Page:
A security executive with the video-tech giant Zoom worked with the Chinese government to terminate Americans’ accounts and disrupt video calls about the 1989 massacre of pro-democracy activists in Tiananmen Square, Justice Department prosecutors said Friday.
The case is a stunning blow for Zoom, one of the most popular new titans of American tech, which during the pandemic became one of the main ways people work, socialize and share ideas around the world. The California-based company is now worth more than $100 billion.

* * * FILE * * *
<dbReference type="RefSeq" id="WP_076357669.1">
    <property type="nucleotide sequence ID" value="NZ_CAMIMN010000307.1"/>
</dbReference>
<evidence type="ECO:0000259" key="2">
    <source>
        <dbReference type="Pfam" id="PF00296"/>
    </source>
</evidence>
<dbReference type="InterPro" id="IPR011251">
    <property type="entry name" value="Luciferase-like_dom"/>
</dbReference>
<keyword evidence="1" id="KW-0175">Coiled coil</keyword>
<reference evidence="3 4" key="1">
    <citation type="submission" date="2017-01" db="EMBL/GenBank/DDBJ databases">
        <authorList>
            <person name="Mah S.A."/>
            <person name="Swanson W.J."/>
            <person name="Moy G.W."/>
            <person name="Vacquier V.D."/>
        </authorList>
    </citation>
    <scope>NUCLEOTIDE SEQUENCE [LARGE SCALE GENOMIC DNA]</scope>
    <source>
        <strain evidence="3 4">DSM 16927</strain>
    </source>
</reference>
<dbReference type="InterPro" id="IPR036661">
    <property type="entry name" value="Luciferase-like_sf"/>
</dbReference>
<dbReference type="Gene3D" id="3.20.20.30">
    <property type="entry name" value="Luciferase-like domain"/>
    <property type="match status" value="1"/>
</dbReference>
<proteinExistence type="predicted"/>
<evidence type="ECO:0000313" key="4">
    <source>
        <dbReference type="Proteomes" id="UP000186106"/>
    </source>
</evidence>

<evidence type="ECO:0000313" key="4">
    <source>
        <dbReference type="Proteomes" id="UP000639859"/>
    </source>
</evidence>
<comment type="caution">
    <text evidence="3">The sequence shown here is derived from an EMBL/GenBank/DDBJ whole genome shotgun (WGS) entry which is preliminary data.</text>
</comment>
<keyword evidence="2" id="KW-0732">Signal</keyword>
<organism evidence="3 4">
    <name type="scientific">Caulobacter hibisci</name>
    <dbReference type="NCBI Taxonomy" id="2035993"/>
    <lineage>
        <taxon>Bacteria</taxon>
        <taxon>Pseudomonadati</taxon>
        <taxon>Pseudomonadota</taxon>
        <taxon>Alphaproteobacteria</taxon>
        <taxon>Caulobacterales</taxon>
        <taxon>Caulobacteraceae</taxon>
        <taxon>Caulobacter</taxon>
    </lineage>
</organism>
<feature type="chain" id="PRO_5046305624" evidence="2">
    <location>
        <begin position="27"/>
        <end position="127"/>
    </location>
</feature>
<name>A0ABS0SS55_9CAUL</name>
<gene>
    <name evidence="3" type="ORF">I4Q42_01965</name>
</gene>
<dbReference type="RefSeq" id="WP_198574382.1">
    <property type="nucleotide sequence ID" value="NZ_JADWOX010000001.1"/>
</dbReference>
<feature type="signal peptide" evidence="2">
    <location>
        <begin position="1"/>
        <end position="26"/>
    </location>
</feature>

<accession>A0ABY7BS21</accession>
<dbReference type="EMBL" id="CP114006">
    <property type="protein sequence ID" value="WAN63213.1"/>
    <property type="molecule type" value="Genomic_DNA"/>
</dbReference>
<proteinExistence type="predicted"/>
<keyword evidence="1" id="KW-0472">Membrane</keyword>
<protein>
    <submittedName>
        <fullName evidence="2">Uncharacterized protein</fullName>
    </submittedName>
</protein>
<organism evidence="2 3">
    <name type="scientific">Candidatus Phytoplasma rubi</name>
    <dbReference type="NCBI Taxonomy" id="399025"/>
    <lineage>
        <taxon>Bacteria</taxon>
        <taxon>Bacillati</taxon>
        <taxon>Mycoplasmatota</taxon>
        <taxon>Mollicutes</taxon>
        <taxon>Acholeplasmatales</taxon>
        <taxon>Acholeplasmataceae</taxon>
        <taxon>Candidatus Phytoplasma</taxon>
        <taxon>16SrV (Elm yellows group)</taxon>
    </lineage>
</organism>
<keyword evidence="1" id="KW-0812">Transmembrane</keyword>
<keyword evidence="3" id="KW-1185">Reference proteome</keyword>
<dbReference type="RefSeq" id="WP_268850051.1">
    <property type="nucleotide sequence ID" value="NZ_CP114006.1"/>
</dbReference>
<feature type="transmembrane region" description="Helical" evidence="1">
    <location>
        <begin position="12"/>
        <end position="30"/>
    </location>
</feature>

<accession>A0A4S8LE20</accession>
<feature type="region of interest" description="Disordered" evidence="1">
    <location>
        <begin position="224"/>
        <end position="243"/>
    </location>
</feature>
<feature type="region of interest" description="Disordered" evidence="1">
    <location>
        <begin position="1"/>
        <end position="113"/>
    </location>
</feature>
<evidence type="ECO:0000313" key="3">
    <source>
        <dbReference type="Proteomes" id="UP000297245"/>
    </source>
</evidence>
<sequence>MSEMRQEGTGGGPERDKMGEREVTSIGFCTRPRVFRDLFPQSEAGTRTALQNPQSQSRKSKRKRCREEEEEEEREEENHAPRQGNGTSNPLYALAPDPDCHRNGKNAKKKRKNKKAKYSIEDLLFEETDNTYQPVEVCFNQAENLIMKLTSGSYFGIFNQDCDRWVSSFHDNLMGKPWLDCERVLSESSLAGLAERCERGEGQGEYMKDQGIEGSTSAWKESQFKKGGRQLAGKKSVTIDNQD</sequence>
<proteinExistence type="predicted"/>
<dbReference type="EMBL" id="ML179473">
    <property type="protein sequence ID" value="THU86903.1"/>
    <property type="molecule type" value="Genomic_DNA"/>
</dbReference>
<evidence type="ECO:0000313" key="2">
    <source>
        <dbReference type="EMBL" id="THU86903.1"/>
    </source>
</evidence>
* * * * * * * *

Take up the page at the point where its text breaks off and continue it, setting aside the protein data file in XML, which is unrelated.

But the executive’s work with the Chinese government, as alleged by FBI agents in a criminal complaint unsealed Friday in a Brooklyn federal court, highlights the often-hidden threats of censorship on a forum promoted as a platform for free speech. It also raises questions about how Zoom is protecting users’ data from governments that seek to surveil and suppress people inside their borders and abroad.